Into this growing mix, we can also throw another ingredient. Rhodes claims one of the things that got him writing fiction sensibly was that he was disappointed by every modern book he read. “I was only enjoying old stuff,” he recalls, “and decided that if I wanted to read modern writing that I enjoyed, I would have to write it myself. Reading a dull book will fire me up to go out and do a much better job.” Myers also recognises that writers can react against other works, adopting an ‘I can do better than this’ line. He says: “Sometimes you can hate something so much you’re inspired. Inspired to attack it, or render it worthless and irrelevant. In fact, sometimes this yields better results. I would call this ‘anti-inspiration’, a tactic of reproach.”

Hang on a minute. Clark Terry never envisaged this when he came up with his three-pronged maxim leading to creative mastery. He accounts for the incidents of imitation and assimilation that the writers relate, but he gave inspiration, impulse and anti-inspiration no mention. It is likely that most artists have experienced these phenomena at some point. But it does make me speculate that a writer’s modus operandi distinctly differs from that of a jazz musician, which might invalidate the applicability of Terry’s maxim to writing. After all, isn’t there a group dynamic in jazz that is less common in writing? Isn’t there more ‘We’ than ‘I’, more ‘Us’ than ‘Me’, when jazz players discuss their lifework? Theirs come across more frequently as a collective journey of discovery, feeding off each other, using each other as a sounding board. “Writers are naturally more solitary and it’s rarer that they’ll work together” says Mréjen. “I think there’s a taste for the secretive and the withdrawn in writing, which is nothing like the collective dynamic you find more often in music.” Rhodes appears to corroborate this, saying “I can’t speak for other writers, but I’m very cagey about talking about my work until it’s near completion. This has more to do with superstition than anything though. And I only rarely read other writers’ work in progress.”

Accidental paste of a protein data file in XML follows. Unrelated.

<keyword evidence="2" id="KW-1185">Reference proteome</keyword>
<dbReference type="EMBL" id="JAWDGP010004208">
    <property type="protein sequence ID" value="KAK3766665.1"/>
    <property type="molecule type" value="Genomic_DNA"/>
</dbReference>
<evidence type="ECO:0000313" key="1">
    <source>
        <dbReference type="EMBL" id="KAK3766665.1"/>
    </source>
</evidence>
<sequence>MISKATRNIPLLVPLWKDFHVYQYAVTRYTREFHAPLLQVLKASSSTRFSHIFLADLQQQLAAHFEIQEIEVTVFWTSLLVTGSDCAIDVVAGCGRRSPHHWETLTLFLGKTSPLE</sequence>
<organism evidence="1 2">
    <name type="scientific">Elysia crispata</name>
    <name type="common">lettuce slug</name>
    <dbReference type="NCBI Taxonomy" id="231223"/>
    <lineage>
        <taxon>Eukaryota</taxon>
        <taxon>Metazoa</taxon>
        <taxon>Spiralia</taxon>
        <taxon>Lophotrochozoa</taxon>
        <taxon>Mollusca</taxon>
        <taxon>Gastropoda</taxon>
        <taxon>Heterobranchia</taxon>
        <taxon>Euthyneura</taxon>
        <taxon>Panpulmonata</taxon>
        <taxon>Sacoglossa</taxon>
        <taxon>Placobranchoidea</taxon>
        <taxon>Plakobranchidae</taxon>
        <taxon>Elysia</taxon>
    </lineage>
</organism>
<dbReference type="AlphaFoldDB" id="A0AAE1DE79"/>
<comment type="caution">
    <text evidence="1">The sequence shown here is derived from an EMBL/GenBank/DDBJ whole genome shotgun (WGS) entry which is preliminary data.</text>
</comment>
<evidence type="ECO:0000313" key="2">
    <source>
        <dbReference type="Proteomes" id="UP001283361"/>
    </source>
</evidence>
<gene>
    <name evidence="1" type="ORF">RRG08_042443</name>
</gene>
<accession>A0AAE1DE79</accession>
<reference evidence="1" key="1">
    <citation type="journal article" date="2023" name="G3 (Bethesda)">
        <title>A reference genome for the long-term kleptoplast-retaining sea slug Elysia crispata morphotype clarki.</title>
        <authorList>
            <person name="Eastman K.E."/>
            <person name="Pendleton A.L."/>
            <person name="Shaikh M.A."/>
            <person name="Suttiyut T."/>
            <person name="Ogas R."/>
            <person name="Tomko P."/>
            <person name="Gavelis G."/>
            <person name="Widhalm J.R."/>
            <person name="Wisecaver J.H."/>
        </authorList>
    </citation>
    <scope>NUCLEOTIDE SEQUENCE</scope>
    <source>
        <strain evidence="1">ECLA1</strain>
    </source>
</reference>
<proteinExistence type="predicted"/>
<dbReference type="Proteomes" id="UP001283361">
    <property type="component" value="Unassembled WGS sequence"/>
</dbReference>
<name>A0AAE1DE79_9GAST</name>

Matt Thorne sheds some further light on this, referring to the group ethos of the New Puritans movement that he helped establish. Inspired by the pared-down approach of the Dogme 95 filmmakers, the New Puritans transposed such cinematographic techniques to literature, creating a manifesto calling for grammatical purity, textual simplicity and integrity of expression. An example of assimilation, if you will. Thorne says they were trying to reach an audience who had perhaps been put off by some of the pretensions, stiffness and snobbery from the likes of Martin Amis and Salman Rushdie. Some more anti-inspiration then. Fifteen writers contributed to the anthology All Hail the New Puritans, published in 2000. When they first got together, there was an intensive swapping of ideas, but this has since fallen away. “I only talk about writing to a few of the group now,” Thorne admits. “Some of the writers now feel very anti the whole experience, which I find sad.”